Company acquisition in the Netherlands
There are different ways to transfer a company from one owner to another. What way is most suitable depends on various factors: how does the seller intend to transfer the management of the company, what is the financial situation of the business and how will the purchase price be paid? Drafting an acquisition agreement is therefore always customized work. Dutch corporate lawyer Hidde Reitsma explains the possibilities.
When taking over a company that has its capital divided into shares (limited or public limited company) the obvious route is to acquire the business by transferring the shares through a share purchase agreement. The acquired business will remain its structure as limited; only the shares will be transferred, and if the seller is the director of the company as well, most likely he will step down after the transaction.
Due diligence investigation
When an enterprise is transferred, all contractual obligations will mostly be transferred as well. Therefore, the buyer needs to have a clear insight of everything that goes on in the company. The seller is required to disclose all known facts about the company to the buyer. This disclosure obligation prevails (as a basic rule) to the obligation to due diligence. The buyer will have the possibility to carry out a due diligence investigation (usually after having signed a non-disclosure agreement). The more extensive the due diligence will be, the more awareness of the ins and outs of the company can be attributed to the buyer.
Audit of the books and no debt guarantee
The importance of an accurate due diligence and negotiating process, as well as a careful documentation hereof, cannot be stressed enough. Generally, the buyer will carry out an independent audit of the books. The seller has to hand over the books (or part thereof) of the company. The results of this audit often lead to an acquisition balance sheet in which a “no debt guarantee” is given. The acquisition balance sheet shows the financial position at the date of transaction. The seller usually warrants the accuracy of the content of the balance. If there is a deviation to the detriment of the buyer, the seller has to compensate the difference. Often parties agree that the seller will only be held liable for compensation if the claim exceeds an agreed (cumulated) minimum amount, while at the same time the maximum liability of the seller will be limited (“capped”).
Transfer of assets & liabilities
Occasionally, there are valid reasons to only transfer some of the company units, instead of the shares (this is mostly called an “asset-deal”). Many types of undertakings, like a commercial partnership, do not hold capital divided into shares. Therefore a transfer of assets and liabilities is often the only way to transfer such enterprise. Likewise, a buyer might be interested in a company but prefers to exclude a certain liability risk from a deal, or the company undertakes other activities that are not included in the sale. As in those situations some of the rights and duties stay behind in the selling company, it is important to carefully check if the effects of the transfer of assets and liability do not result in the company (and its creditors) being prejudiced. After all, in this form of transaction it is not the shareholder who sells his shares but the company itself that sells a part of its enterprise.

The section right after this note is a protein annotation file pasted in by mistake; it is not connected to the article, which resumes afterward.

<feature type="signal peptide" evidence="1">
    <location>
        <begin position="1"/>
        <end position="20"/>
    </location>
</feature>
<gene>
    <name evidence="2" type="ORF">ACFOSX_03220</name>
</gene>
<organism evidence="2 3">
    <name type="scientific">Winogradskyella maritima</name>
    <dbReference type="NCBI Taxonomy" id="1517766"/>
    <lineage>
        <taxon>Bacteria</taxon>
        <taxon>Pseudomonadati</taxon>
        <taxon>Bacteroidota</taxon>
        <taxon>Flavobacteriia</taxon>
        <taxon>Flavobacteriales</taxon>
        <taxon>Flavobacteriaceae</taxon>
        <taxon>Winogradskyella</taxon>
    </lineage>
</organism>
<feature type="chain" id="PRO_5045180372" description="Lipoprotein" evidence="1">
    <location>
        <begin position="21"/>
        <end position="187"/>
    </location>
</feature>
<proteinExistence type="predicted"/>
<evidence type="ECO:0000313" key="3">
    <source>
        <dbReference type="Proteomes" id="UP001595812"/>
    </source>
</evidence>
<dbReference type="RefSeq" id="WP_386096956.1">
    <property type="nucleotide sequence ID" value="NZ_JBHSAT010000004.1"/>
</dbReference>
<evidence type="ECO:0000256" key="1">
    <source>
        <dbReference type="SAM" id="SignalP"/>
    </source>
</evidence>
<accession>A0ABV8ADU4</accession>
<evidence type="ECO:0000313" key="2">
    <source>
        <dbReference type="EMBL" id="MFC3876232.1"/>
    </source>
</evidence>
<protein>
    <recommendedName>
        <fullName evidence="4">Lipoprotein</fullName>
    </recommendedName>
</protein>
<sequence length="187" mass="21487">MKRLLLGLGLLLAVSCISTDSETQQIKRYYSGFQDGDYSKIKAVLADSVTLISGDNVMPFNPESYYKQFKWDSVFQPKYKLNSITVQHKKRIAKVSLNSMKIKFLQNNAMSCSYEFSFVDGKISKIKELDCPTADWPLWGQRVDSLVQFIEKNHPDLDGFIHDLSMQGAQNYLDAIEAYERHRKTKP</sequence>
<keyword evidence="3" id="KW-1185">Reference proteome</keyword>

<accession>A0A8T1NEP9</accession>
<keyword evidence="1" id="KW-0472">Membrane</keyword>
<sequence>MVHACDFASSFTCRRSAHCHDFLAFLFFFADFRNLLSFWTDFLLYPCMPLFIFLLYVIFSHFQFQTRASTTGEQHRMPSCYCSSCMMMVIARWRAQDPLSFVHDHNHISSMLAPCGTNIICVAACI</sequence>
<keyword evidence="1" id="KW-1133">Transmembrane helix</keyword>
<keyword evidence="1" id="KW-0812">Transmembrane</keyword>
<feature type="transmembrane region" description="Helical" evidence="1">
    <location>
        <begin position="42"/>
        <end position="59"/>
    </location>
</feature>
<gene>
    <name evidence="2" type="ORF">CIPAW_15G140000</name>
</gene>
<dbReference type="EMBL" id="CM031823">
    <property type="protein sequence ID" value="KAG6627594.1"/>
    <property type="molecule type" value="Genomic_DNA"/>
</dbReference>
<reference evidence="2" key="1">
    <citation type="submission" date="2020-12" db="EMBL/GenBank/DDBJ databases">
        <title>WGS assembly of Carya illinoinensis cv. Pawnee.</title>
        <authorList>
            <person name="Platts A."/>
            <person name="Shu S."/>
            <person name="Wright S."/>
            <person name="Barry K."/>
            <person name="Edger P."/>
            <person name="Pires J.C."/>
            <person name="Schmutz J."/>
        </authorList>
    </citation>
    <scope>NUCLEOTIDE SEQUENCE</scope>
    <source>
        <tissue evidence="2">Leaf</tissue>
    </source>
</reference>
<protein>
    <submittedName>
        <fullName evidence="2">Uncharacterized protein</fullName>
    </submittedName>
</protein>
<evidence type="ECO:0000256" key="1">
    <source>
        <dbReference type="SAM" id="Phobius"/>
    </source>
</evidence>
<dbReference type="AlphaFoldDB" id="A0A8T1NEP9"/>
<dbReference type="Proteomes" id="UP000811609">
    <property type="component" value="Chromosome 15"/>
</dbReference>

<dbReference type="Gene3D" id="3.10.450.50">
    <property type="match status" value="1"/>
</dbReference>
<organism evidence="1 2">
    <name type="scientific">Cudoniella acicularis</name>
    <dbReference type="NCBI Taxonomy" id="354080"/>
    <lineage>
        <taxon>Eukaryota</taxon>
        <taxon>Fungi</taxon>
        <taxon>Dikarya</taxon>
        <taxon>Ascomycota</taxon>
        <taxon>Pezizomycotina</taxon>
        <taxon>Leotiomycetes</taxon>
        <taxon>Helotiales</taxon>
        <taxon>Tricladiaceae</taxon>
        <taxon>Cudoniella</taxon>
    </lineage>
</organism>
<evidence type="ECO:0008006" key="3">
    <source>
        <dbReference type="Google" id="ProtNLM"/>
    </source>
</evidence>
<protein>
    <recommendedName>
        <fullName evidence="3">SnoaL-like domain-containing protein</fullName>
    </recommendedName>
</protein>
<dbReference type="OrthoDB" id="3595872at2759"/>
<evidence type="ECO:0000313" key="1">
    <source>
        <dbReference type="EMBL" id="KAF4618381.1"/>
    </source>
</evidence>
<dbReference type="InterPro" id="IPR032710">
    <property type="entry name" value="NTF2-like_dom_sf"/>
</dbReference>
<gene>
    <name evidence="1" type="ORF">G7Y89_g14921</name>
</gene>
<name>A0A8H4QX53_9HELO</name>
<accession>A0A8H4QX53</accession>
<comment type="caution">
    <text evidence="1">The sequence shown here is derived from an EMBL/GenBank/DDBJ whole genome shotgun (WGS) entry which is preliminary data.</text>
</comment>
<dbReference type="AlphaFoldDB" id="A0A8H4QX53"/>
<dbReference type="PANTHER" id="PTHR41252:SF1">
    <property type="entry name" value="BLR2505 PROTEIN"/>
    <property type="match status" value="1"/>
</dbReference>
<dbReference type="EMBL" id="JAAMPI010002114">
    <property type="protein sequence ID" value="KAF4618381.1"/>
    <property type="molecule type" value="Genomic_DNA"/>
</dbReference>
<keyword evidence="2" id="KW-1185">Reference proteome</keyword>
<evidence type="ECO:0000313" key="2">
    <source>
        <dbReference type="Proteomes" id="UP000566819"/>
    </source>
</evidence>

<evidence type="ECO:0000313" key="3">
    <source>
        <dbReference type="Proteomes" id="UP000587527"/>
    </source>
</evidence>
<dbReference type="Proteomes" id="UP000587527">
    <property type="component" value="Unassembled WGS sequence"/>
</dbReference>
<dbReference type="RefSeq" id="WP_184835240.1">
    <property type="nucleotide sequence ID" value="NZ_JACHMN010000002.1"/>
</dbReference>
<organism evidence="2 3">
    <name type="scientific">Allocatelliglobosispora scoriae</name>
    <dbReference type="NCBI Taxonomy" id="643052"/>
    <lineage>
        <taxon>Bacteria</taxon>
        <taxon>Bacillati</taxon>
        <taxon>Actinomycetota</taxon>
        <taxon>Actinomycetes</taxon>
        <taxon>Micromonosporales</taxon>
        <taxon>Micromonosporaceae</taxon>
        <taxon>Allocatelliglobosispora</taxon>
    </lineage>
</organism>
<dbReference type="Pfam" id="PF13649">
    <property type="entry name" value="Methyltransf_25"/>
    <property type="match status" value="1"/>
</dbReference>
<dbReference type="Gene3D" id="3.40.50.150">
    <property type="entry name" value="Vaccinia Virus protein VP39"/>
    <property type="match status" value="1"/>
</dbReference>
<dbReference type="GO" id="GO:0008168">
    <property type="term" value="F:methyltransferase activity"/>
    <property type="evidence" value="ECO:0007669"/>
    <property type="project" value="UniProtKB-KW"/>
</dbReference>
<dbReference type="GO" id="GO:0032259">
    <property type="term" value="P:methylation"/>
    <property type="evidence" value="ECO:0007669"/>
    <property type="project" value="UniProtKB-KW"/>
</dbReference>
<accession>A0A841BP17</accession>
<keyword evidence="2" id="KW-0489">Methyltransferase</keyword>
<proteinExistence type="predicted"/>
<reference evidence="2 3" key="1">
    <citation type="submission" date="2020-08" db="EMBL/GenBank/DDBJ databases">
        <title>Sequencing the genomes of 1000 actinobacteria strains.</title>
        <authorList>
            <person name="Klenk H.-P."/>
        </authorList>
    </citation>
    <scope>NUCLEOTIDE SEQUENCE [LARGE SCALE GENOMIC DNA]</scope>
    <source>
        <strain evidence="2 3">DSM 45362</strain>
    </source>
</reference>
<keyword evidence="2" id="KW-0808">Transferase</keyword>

The purchase price
It is required that the business unit is transferred for a fair commercial purchase price. Without a reasonable price, the creditors of the company that remained after the sale, could claim they have been prejudiced due to the transaction (“actio pauliana”). At the same time it is key to record the transfer of the (existing) contracts –where the concurrence of the other party to the contract is usually required – in an accurate manner and to set out in detail which assets are included in the sale (think of the account receivable portfolio, service contracts, trademark rights and licenses). Except for a share transfer, all these assets have to be separately identified and transferred. Here fore a detailed record is required.
Paying the sale price when buying a company
In most cases the greater part of the purchase price has to be paid immediately. The seller wants what he is entitled to, whereas the buyer prefers to hold back a percentage in case things are not as expected or to stimulate the seller to make an effort to let the transition run smoothly. Therefore the buyer usually intends to withhold a part of the money, for example for planned works for which the seller is still responsible, or to secure that the seller will comply with other contractual obligations.
There are various ways to lay down the terms when and how the withheld money will be transferred to the seller. A short-term loan that has to be paid off quickly is one way; another is a subordinated loan that is separated from the repayment obligation of the banking funding of the company. An accurate record of the amount due and the creation of security interests herein as well as a detailed account of the terms under which the amount remains due, is of the utmost importance. Especially to avoid that the buyer will be confronted with future claims from possible prejudiced creditors of the acquired company.
Dutch corporate lawyer for company acquisitions
Law firm AMS is based in Amsterdam, The Netherlands. Our corporate lawyers have gained a broad experience in the transfer of companies. Our lawyers have assisted their clients with various transactions and have also whenever necessary litigated in disputes concerning transactions. Should you require more information on the acquisition of a company, or should you have any question with respect to litigation in The Netherlands, please feel free to contact our law firm.